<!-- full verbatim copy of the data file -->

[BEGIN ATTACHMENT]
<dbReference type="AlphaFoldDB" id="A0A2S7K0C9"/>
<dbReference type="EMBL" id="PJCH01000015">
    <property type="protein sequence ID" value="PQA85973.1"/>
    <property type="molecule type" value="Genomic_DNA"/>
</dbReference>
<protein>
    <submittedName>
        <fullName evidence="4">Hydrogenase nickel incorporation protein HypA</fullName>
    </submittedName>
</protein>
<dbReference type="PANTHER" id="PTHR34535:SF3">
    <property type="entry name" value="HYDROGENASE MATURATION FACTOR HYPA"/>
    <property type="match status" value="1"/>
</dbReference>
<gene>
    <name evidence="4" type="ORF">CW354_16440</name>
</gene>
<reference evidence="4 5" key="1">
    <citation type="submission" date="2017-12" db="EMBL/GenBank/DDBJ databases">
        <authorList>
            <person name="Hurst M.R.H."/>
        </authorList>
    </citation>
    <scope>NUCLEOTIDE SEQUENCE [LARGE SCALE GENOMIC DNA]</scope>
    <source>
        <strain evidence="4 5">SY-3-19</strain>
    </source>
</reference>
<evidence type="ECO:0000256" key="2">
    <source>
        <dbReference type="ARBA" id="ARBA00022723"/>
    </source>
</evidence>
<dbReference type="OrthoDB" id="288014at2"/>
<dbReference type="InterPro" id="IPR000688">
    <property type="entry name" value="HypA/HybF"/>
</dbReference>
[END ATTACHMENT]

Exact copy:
<dbReference type="AlphaFoldDB" id="A0A2S7K0C9"/>
<dbReference type="EMBL" id="PJCH01000015">
    <property type="protein sequence ID" value="PQA85973.1"/>
    <property type="molecule type" value="Genomic_DNA"/>
</dbReference>
<protein>
    <submittedName>
        <fullName evidence="4">Hydrogenase nickel incorporation protein HypA</fullName>
    </submittedName>
</protein>
<dbReference type="PANTHER" id="PTHR34535:SF3">
    <property type="entry name" value="HYDROGENASE MATURATION FACTOR HYPA"/>
    <property type="match status" value="1"/>
</dbReference>
<gene>
    <name evidence="4" type="ORF">CW354_16440</name>
</gene>
<reference evidence="4 5" key="1">
    <citation type="submission" date="2017-12" db="EMBL/GenBank/DDBJ databases">
        <authorList>
            <person name="Hurst M.R.H."/>
        </authorList>
    </citation>
    <scope>NUCLEOTIDE SEQUENCE [LARGE SCALE GENOMIC DNA]</scope>
    <source>
        <strain evidence="4 5">SY-3-19</strain>
    </source>
</reference>
<evidence type="ECO:0000256" key="2">
    <source>
        <dbReference type="ARBA" id="ARBA00022723"/>
    </source>
</evidence>
<dbReference type="OrthoDB" id="288014at2"/>
<dbReference type="InterPro" id="IPR000688">
    <property type="entry name" value="HypA/HybF"/>
</dbReference>